Get the message? It is no wonder it is hard for "mature" programmers to find work. We really aren't suited for the "demands" of the industry, at least as currently perceived by hiring managers. They either want you to work long hours for low pay or to grossly disturb your style of life in order to fit their preconceived notions. Few other professional careers exact this type of tribute.

One "solution" to the shortage of programmers is currently being pushed through congress. That is, the computer industry wants the U.S. government to relax immigration restrictions for computer professionals. Typically immigrants are more likely to put up with long hours and short pay, as well as other inconveniences. This is bound to appeal to bean counting managerial types. My personal experience working with (or more often, cleaning up after) non-US talent is that the managers are usually getting just what they pay for. While diligent (especially Asians...Europeans being more used to a laid back work style), foreign programmers often lack much depth to their training and, of course, often have problems with English, especially colloquial American or jargon-laden English. They understand basic coding well, but fail when it comes to polishing software for commercial distribution. Also, since prepositions, so essential to the documentation of programs, are difficult to master in another tongue than your native language, notes written by these folks are often quite unintelligible. Imagine how damaging confusing the prepositions "to" and "from" can be to writing clear explanations!

But, it strikes me that this shortage opens up a huge window of opportunity for the United States to solve some endemic employment problems. First of all, women and non-whites have traditionally been excluded from computer jobs. I expect that it is also true that there is a large number in both these groups who would JUMP at the opportunity to enter at the 20K level, just as those kids in Simple City were eager to begin careers at the very bottom. And, I am not talking "affirmative action" here, but education. A very small amount of specialized training will go a very long way in upgrading the professional level and thus the salary levels of these typically underemployed groups.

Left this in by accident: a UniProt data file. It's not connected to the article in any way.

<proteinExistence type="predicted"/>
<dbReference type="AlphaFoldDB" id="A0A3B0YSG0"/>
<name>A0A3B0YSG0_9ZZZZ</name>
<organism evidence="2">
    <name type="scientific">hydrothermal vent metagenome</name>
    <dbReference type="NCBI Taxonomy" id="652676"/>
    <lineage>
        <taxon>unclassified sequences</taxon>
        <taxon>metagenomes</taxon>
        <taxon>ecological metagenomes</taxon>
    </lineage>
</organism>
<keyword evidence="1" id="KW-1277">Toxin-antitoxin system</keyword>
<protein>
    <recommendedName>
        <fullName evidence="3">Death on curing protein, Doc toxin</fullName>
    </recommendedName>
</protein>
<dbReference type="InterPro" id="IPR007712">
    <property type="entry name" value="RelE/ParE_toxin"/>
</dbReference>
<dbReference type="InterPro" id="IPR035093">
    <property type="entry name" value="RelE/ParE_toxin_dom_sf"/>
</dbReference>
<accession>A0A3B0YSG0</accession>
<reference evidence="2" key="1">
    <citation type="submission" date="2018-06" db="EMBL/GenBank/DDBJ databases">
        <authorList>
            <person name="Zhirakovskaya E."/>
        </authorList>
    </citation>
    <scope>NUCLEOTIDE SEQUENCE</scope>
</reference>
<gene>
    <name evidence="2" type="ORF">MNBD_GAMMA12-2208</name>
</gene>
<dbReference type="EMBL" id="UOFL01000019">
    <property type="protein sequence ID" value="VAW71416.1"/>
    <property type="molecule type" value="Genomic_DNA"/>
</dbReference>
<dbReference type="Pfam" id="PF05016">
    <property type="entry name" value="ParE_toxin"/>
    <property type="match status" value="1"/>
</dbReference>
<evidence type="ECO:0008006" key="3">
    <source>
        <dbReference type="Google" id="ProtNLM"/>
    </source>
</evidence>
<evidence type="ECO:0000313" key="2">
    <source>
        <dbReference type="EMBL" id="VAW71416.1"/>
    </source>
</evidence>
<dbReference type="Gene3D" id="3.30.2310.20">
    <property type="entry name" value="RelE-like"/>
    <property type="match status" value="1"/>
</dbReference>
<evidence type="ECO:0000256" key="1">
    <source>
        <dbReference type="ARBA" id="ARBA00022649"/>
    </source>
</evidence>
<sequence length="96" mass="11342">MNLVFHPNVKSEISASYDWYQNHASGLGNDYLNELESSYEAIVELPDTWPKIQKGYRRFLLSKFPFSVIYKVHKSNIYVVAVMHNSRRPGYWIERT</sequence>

How about letting out all those prisoners who have been convicted of drug crimes...after, of course, letting them use all that "free" time in prison to learn a computer skill? There are over a million incarcerated men in our society who would DIE for an opportunity like this...about half of them for drugs.

Finally, there are all us old dudes (unfortunately, few of us are female). Don't you think there has got to be a way to employ our skills productively? Doesn't it strike you as nearly criminal to mine the lodes of foreign educated programmers when there are so many older American professionals crying for work? After all, their native lands are going to need their skills real soon. The computer and Internet revolutions are global. Of course, we could always simply put the over-the-hillers on ice floes and set them adrift in the North Atlantic, as Eskimo tribes used to do.

As for me personally, I am really enjoying what I am doing. Of course, given an offer I can't refuse, I would probably go back to programming...especially if the application really turned me on. For now, however, I'm just going to keep on keepin' on, writing this daily column and trying for my own fifteen minutes of fame this way. Hope you approve...

See you tomorrow...